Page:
Usually, a computer will be connected to more than one memory chip. In this case, the most significant bits of the address bus connect to one or more decoder chips, such as the 74LS138, and the outputs of the decoder chips go to the "chip select" inputs on each memory chip. Only the least significant bits of the address bus connect directly to the memory chips. For instance, if a system required eight 2764 EPROMS, their address inputs might connect to the least significant 13 address bus lines, A0 through A12. Then address lines A13, A14 and A15 would be decoded by a 74LS138 to generate the chip select signals to each memory chip. When the read strobe pulse is generated only the memory chip whose chip select is active would respond.
In the above case, each memory chip would occupy a different range of system addresses. Locations 0000 through 1FFF within each chip would correspond to the following system addresses:
1FFF— chip #0
3FFF— chip #1
5FFF— chip #2
TFFF— chip #3
9FFF— chip #4
BFFF— chip #5
DFFF— chip #6
FFFF— chip #7
Some computers have 8-bit data buses. In such systems all memory and I/O devices are connected to the same 8 lines. Many modern computers, though, have 16-bit or 32-bit data buses. In these systems it is still necessary to be able to manipulate data in byte-sized chunks.
In a 16-bit system half the memory chips are connected to each half of the data bus and the lsb of the address bus is used to select which half of the data bus data is to be transferred on. Therefore, all even-addressed bytes would be contained in memory chips on the lower half of the bus and all odd-addressed bytes would be contained in memory chips on the upper half of the bus. Such a system can access an entire 16-bit word at a time for speed where appropriate, yet can still access individual bytes. In a 16-bit system the address bus is shifted one place to the right before connecting to the memory chips; that is, address bit 1 goes to A0 on the memory chips, bit 2 goes to A1, bit 3 goes to A2, etc.
In a 32-bit system one quarter of the memory chips are connected to each quarter of the data bus and the two lsbs of the address bus select which section of the bus is to be used. Such a system can access an entire 32-bit double word at a time, or a 16-bit word, or an individual byte. In a 32-bit system the address bus is shifted two places to the right before connecting to the memory chips; that is, address bit 2 goes to A0 on the memory chips, bit 3 goes to A1, bit 4 goes to A2, etc.
Input and output devices are communicated with in the same way that memory is communicated with. The only differences are that there are generally only a small number of addresses needed to select from among the I/O devices and that writing to an I/O location and reading from the same I/O location may have totally unrelated effects. Typically each I/O device has one or more input location associated with it and/or one or more output location associated with it.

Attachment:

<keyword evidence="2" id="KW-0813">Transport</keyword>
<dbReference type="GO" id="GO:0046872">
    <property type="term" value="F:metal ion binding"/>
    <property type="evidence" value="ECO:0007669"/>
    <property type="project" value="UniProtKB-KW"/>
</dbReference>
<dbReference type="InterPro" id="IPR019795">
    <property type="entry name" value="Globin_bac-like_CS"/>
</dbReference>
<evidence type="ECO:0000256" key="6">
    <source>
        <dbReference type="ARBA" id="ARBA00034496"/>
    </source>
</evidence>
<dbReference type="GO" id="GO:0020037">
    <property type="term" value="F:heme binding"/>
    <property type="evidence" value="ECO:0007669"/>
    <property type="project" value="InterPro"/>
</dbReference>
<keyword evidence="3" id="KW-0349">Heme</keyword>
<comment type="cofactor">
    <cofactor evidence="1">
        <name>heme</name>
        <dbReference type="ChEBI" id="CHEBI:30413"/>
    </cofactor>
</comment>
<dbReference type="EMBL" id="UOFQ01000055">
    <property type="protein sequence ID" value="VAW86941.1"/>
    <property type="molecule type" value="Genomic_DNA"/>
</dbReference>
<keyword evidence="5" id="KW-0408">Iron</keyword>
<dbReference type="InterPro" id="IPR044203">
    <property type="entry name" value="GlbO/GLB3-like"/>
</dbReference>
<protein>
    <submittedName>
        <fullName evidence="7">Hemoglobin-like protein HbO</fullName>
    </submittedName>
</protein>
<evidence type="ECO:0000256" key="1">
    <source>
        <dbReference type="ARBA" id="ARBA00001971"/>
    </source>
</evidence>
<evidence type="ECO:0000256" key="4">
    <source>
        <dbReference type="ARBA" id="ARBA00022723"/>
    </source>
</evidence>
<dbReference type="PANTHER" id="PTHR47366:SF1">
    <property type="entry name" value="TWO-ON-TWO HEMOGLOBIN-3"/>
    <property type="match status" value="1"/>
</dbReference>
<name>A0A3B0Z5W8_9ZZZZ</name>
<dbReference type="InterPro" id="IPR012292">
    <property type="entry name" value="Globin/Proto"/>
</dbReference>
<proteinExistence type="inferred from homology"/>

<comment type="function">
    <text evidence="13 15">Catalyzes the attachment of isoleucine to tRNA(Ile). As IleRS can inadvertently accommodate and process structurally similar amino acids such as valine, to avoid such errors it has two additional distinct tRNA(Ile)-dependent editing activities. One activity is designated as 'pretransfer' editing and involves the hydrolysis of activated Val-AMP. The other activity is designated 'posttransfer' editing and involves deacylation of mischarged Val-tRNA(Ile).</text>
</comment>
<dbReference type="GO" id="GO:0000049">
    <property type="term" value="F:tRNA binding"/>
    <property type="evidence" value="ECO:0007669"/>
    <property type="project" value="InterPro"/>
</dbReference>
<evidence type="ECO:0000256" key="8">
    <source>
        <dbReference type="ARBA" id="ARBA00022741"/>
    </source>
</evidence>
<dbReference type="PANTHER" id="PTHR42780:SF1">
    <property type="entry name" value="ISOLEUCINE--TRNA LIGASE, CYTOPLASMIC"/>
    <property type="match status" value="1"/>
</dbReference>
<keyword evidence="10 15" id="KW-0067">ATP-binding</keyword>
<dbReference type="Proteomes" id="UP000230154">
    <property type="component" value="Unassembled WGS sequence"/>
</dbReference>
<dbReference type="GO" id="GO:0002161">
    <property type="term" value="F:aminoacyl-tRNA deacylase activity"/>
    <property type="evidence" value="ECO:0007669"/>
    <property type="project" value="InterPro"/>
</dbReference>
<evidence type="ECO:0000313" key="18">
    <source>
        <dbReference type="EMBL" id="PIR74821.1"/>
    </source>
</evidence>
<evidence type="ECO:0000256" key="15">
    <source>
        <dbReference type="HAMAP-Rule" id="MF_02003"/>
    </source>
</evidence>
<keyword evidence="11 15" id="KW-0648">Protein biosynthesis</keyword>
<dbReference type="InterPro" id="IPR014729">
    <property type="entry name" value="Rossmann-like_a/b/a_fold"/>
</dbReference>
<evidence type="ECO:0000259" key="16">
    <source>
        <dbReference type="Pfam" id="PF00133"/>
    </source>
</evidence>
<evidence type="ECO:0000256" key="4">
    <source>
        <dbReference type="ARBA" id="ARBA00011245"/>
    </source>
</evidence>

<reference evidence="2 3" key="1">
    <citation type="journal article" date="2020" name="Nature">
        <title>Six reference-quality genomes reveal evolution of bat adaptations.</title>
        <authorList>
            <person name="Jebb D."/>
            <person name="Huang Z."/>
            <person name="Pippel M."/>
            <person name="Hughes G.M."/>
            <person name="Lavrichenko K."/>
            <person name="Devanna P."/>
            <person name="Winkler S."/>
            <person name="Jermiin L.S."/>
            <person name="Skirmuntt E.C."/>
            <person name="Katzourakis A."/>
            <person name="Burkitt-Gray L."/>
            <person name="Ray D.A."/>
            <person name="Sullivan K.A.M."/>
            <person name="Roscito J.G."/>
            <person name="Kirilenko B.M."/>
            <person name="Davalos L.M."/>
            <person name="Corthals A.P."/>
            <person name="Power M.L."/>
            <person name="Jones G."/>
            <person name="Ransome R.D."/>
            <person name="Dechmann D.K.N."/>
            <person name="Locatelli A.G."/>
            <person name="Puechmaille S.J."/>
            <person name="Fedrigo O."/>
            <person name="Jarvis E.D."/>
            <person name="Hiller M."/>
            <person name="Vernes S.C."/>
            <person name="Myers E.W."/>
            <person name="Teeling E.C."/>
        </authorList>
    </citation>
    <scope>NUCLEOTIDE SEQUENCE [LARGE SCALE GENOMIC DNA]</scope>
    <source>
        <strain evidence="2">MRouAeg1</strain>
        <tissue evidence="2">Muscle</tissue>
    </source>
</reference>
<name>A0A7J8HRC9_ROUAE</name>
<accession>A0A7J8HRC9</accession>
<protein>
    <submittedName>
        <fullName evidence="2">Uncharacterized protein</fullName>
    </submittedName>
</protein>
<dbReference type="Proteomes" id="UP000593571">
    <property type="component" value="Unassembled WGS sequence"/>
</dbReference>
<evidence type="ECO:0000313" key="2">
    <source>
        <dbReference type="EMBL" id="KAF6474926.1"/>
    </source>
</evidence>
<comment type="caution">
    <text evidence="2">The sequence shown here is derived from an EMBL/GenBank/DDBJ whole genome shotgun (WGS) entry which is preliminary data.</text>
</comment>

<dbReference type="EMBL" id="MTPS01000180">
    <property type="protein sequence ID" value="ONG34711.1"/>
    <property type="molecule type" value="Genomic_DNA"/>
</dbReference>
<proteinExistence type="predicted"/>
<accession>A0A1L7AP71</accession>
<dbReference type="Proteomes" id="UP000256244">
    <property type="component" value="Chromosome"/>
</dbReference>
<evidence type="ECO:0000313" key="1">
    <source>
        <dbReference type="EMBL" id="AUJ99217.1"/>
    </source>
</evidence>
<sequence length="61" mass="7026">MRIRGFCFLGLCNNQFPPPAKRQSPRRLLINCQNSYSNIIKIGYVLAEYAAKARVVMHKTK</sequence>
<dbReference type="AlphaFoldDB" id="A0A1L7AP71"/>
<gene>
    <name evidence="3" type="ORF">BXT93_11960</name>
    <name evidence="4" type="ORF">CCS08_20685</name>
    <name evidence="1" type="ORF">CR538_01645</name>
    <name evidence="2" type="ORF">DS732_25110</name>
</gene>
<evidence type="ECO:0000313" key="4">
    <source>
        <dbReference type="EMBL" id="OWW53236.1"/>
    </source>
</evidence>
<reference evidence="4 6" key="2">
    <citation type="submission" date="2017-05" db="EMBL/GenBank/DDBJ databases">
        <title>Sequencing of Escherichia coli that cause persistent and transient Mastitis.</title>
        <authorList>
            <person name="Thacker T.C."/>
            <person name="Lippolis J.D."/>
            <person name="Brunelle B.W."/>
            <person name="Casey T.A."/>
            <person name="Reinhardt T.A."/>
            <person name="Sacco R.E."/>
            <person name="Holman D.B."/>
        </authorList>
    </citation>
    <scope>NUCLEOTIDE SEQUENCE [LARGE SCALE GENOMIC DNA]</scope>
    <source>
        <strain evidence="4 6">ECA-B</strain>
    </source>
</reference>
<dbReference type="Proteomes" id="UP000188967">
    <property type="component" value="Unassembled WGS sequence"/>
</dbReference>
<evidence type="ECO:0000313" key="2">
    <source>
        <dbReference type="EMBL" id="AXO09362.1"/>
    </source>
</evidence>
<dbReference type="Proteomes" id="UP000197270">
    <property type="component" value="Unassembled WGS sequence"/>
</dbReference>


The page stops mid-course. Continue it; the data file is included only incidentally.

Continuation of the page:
If an I/O device has only one location associated with it, it receives the read and/or write strobe signal along with a chip select signal from an address decoder. If an I/O device has more than one location associated with it, it also receives one or more lsbs of the address to select from among the different locations used by the I/O device. In an 8-bit system address bits starting with bit 0 would be used for this purpose. In a 16-bit system I/O devices are still usually only 8 bits wide, so address bits starting with bit 1 would be used to select the locations within each device and all locations within the I/O device would be even or odd, depending upon which half of the data bus they were connected to.
In some computers I/O devices are connected to the computer so that they appear to be memory locations. That is, the same instructions that read from and write to memory are used to input from and output to I/O devices. In other computers a separate set of instructions is used to access I/O devices and an external signal indicates whether the address on the address bus refers to a memory location or an I/O location. In the latter case, the computer has two separate "address spaces" that have nothing to do with each other. As far as the hardware is concerned, though, the signal that differentiates between memory and I/O operations can be thought of as Just one more address bit.
High-speed I/O devices such as disk controllers and high-speed serial interfaces usually require that a large number of bytes be input to or output from memory in a completely sequential manner. That is, the first byte must be read from location n, the second from location n+1, the third from location n+2, etc. If the I/O is slow enough, the computer can uses an interrupt program to perform this kind of operation and still have plenty of time left over for other things. If the I/O gets up above 20 or 30 kilobytes per second, the computer spends practically all its time performing what amounts to a very simple operation.
In systems where the I/O is too fast to use interrupts, special hardware, called a "direct memory access controller" or "DMA controller", is often included to allow an external device to momentarily take over the address and data buses, and read or write a byte directory from or to memory. This only uses a microsecond or so for each byte transferred, compared to twenty or thirty microseconds needed by an interrupt program. Some computers include this function on the computer chip itself, making it invisible to the service technician. In such a system the DMA request input to the computer looks just like an interrupt request; the only difference is that the DMA request only causes one or two bus cycles to be inserted into the flow of things.